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Hard work pays off for Campbell on MSU women's team


Adam Minichino


The contents of this article have been modified since its original posting.


STARKVILLE -- Hard work pays off. 


Something that sounds so simple can be so vexing. Repetition can lead to boredom and doubt whether the time and investment is producing results. 


That doubt can become concern when a player puts in the time every day in practice and sees little "reward" in games to showcase the skills she has worked on. 


Zion Campbell has a message for the first-year members of the Mississippi State women's basketball team: Keep pushing. Campbell showed Thursday night her work in the offseason and in the preseason is paying off, as she had career highs of 13 points and 11 rebounds in No. 7 MSU's 106-50 victory against Georgia State at Humphrey Coliseum. 


"She wouldn't have a double-double tonight (if she hadn't worked that hard on her shooting)," MSU coach Vic Schaefer said. "This is why we redshirted her. (Associated head coach) Johnnie (Harris) has spent countless hours in the gym with Zion." 


The maturation of Campbell, a 6-foot-3 redshirt sophomore center, could prove to be even more crucial for MSU (2-0), which plays host to Southern Mississippi (3-0) at 2 p.m. today at Humphrey Coliseum. Campbell could play a bigger role because of the uncertainty surrounding sophomore forward Ameshya Williams. Williams missed the game against Georgia State due to "personal reasons," according to Schaefer. He said Williams wasn't with the team and he wasn't sure when she will return. 


Williams' absence creates an opening for Campbell, who scored 10 in 43 minutes (16 games) last season in MSU's program-record 34-win season and run to the national title game. With senior center Chinwe Okorie and sophomore center Teaira McCowan, Campbell didn't have many opportunities to show what she learned from her redshirt season. 


This season, though, Okorie's departure has created an opening. Campbell feels the confidence she developed working with Harris will help her take advantage of her chances. 


"There has been a lot of hard work and tough practices and coaches getting on me every day," Campbell said. "It showed, the improvement from my freshman year to now." 


Campbell's length will help her make up for her relative lack of size compared to McCowan, who is 6-7.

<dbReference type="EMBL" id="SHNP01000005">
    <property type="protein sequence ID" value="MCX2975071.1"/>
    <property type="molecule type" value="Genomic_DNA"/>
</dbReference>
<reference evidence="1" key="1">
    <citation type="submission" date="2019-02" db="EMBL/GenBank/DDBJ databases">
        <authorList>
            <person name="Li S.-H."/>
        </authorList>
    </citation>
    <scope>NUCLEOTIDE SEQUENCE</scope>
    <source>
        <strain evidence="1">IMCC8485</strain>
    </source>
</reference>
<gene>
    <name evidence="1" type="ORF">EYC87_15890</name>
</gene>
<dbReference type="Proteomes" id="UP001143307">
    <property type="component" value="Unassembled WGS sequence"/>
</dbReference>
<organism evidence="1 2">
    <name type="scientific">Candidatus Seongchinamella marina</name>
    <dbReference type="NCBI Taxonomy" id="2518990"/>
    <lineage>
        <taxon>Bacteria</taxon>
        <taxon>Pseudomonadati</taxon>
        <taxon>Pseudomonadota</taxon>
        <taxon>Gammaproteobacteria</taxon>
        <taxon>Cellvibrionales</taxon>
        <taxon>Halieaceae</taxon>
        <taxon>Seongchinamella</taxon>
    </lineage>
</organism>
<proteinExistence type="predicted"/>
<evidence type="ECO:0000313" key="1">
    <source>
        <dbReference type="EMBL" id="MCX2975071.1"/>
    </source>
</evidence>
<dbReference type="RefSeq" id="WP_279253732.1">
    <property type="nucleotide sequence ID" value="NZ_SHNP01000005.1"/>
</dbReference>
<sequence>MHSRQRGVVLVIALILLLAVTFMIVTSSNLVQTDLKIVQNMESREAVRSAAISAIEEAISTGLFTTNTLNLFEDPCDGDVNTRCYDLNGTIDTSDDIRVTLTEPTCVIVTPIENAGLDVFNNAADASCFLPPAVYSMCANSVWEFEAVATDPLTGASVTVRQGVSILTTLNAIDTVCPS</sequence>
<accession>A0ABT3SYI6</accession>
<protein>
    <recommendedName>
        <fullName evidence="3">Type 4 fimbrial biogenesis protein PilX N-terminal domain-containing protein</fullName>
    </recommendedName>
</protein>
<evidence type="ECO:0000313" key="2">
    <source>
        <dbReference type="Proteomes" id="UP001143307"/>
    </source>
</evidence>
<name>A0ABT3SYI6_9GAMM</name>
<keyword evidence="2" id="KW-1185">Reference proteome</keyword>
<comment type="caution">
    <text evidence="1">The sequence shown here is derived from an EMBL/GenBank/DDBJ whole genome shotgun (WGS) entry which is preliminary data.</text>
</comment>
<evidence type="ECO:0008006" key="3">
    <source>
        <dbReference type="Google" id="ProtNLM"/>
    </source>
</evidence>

One of Campbell's nicest moves came on a drop step on the left block with 1 minute, 52 seconds remaining in the second quarter when she sealed her opponent and laid the ball in. 


"I think developing it and working every day doing it and hearing coach say, 'Drop step' or 'Drop step, power move, basket' every day (helps a lot)," Campbell said. "We do individual and post-guard stuff a lot. In drills, (coach Schaefer) always wants us to do a hard drop step to the basket." 


Campbell didn't get many chances to showcase moves like that last season. She had two points in four key minutes in a 64-61 loss to South Carolina in Columbia, South Carolina. She also logged a season-high six minutes in a victory against Vanderbilt. 


Campbell said she felt she needed last season to "get her footing" after her redshirt season so she has the confidence to know she can contribute when needed. 


"I was a lot more comfortable (against Georgia State)," Campbell said. "I had more confidence in myself. I think that is the key for me to have a night like this more often." 


Senior guard Blair Schaefer credits Campbell for the growth in her game. She feels there is plenty of more room for her to mature. 


"She has worked so hard," Schaefer said. "People don't see everything she does in practice. She has to go against Teaira every day. That is not an easy task. ... I think this is just another stepping stone for her career, and there are going to be more to come, too." 


Campbell hopes she can be an example for freshmen Myah Taylor, Bre'Amber Scott, and Nyah Tate and junior college transfer Jonika Garvin. She said Thursday it is important for the new players to slow down and relax. Campbell said that shouldn't be too hard because all of the Bulldogs have been playing basketball for years. 


"We all know how to play basketball and rebound and box out, but we just get in our head sometimes," Campbell said. "I think we all can be able to say that from a standpoint when we were struggling with getting our footing and playing. We can tell them it is OK. You're going to get there." 


Blair Schaefer agrees and said the juniors and seniors on the team also can play a role in supporting and encouraging the younger Bulldogs. 


"I think they see sometimes how it is not as easy as it looks from the sideline, and when they get in situations on the floor, people are faster than they might think they are," Schaefer said. "I think they are taking it really well as to understanding the small opportunities will lead to bigger opportunities down the line.  


"They're getting it. They ask a lot of questions because they want to learn and to be where the seniors are, which I think is really awesome." 


Schaefer feels the newcomers understand how hard all of the players have to work because there is a "purpose to everything that we do." 


If the first-year Bulldogs need a reminder, they just need to look at Campbell. 


n MSU coach Vic Schaefer confirmed Friday that freshman guard Myah Taylor will redshirt this season. 


Follow Dispatch sports editor Adam Minichino on Twitter @ctsportseditor


Adam Minichino is the Sports Editor for The Commercial Dispatch.


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